Hillary Clinton is leading in the polls, but the public still doesn’t entirely trust her. Recently, those suspicions focused on the candidate’s relationship to the organization her husband founded, which she joined following her tenure as secretary of state.
A lot can happen when you’re distracted by presidential politics. Recent events offered a few relatively local reminders of why politics matters.
A year ago, in August 2015, this column called ‘‘The Donald’’ the Democrats’ Trump card. It is hard to imagine any other Republican candidate who could rescue a discredited Hillary Clinton from a devastating defeat in this year’s election.
“Then you will know the truth and the truth will set you free.”— John 8:32
WASHINGTON — Every couple of years or so, I feel the need to whine about the plight of newspapers. It’s August. I’m Trumped out. So today’s the day.
Last week could have been a bad one for Hillary Clinton: a disappointing economic growth report, a misleading answer to a question about her emails — she claimed the FBI director called her “truthful” — and a controversy over U.S. payments to Iran.
Donald Trump has the GOP trapped in not one Catch-22, but two. Call it a Catch-44.
One of the unavoidable consequences of youth is the tendency to think behavior we see today has always been. I’d like to dispute that vision, at least as it pertains to black people.
It is a sign of how poorly Donald J. Trump is doing in the polls that he already is working on his reasons to be a sore loser.
Stagnant wages, weight gain, in-laws staying too long. A canceled flight, a stolen bicycle, a flooded basement. Bounced checks, a cold sore, refrigerator on the fritz. Getting fired.
We expect to hear a lot of lies during an election year, and this year is certainly no exception. What is surprising is how old some of these lies are, and how often they have been shown to be lies, years ago or even decades ago.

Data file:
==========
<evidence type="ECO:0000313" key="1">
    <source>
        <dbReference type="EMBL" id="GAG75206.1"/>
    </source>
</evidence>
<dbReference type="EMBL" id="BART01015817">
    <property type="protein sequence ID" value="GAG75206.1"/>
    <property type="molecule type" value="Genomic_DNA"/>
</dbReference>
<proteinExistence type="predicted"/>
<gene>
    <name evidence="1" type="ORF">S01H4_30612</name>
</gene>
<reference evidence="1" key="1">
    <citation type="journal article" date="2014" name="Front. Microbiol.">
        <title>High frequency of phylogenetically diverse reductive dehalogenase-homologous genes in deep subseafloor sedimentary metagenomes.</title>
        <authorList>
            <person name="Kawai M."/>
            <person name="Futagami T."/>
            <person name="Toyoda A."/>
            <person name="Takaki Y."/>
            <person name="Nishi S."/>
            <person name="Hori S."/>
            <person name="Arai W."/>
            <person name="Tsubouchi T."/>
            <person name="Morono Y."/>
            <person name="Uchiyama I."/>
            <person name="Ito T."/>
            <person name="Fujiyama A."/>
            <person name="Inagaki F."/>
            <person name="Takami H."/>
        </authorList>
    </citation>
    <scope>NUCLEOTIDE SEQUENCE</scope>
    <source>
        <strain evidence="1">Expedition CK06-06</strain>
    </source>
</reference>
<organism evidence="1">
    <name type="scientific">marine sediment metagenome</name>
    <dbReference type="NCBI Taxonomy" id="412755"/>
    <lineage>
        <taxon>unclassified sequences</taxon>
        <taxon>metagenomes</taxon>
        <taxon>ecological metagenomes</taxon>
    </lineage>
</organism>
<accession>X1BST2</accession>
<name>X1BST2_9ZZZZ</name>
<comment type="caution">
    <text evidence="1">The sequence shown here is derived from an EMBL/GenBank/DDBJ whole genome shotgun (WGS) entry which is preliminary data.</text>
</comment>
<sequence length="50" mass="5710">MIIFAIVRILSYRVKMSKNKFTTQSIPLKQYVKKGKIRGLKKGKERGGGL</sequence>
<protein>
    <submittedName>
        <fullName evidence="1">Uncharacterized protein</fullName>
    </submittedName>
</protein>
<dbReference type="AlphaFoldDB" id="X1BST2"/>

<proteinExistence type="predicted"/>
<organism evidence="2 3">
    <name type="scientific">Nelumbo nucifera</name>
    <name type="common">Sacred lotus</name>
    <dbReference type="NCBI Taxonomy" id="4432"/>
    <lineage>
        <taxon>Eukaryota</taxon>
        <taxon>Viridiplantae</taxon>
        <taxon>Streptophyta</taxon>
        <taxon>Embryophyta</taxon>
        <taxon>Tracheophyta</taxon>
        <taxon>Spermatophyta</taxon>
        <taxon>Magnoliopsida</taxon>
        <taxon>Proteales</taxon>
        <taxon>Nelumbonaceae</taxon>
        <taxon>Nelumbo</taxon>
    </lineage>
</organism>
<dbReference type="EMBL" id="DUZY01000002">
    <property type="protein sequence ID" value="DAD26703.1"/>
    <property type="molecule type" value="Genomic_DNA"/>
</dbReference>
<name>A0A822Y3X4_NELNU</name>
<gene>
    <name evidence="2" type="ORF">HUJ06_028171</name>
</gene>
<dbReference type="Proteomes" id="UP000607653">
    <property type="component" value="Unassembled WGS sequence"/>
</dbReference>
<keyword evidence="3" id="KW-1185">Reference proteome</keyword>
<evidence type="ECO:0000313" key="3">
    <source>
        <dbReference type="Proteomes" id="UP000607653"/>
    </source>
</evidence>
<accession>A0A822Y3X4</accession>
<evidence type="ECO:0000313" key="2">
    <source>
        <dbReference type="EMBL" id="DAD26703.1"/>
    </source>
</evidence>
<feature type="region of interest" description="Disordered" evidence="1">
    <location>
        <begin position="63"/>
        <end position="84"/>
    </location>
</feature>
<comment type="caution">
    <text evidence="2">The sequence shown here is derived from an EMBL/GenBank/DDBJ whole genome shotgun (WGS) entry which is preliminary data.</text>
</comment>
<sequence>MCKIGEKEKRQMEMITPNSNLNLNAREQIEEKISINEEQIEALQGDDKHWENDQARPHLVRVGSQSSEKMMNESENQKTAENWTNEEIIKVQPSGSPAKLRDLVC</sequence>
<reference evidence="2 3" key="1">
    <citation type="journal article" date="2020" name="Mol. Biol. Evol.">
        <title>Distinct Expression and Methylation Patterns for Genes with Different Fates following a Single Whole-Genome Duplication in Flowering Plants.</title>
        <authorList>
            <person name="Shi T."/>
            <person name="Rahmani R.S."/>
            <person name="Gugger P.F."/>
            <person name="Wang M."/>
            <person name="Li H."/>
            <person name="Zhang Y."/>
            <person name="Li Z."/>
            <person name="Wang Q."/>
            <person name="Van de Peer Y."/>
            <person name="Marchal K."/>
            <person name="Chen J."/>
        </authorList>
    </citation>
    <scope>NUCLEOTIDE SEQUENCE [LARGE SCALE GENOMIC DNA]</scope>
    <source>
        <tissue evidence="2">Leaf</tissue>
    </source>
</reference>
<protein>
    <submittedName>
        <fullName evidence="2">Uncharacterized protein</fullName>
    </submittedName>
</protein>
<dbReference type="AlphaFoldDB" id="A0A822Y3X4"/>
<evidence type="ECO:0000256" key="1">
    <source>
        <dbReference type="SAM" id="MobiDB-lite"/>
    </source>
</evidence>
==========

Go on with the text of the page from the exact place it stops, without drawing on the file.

Let me tell you how I got in trouble with ladies. No, not “the” ladies. Not, in fact, female human beings, period. Rather, I’m talking about the word itself, “ladies.”
WASHINGTON — No one would mistake Roger Ailes for a ladies man, at least not without a fistful of dollars — or a garter belt.
For 40 years, Americans have had a chance to review the tax returns of major party candidates running for the presidency. But this year, the Republican nominee says he ‘‘can’t’’ release his returns because they are being audited by the Internal Revenue Service.
The evidence is piling up: If the law allows Texas and other states to discriminate, they will discriminate.
PHILADELPHIA — New York’s late Gov. Mario Cuomo used to say, “We campaign in poetry, we govern in prose.” That line’s been quoted quite a bit these days. We like to talk about things we miss — and poetry in politics is one of them.
What economists call an ability to make “compensating differences” is a valuable tool in everyone’s arsenal. If people are prohibited from doing so, they are always worse off.
After 44 years in politics, Bernie Sanders has finally taken the plunge. At long last he’s a regular Democrat.
The good news is that both political conventions are now behind us. The bad news is that the election is ahead of us.
When I’m away a long time, I usually can’t wait to get home and open the door — not to the house but to the car.
The election of Barack Obama was a unique moment in the long and complicated history of race relations in America. A huge symbolic barrier had collapsed. Never before was there so much optimism about escaping the grim clutches of the past.
PHILADELPHIA — A longtime Republican friend texted just as the Democratic National Convention was burying itself in balloons: “I’m sorry,” she said, “I’m a Democrat.”
You can’t make this stuff up. No, you wouldn’t want to make this stuff up about a presidential candidate who could wind up running this country.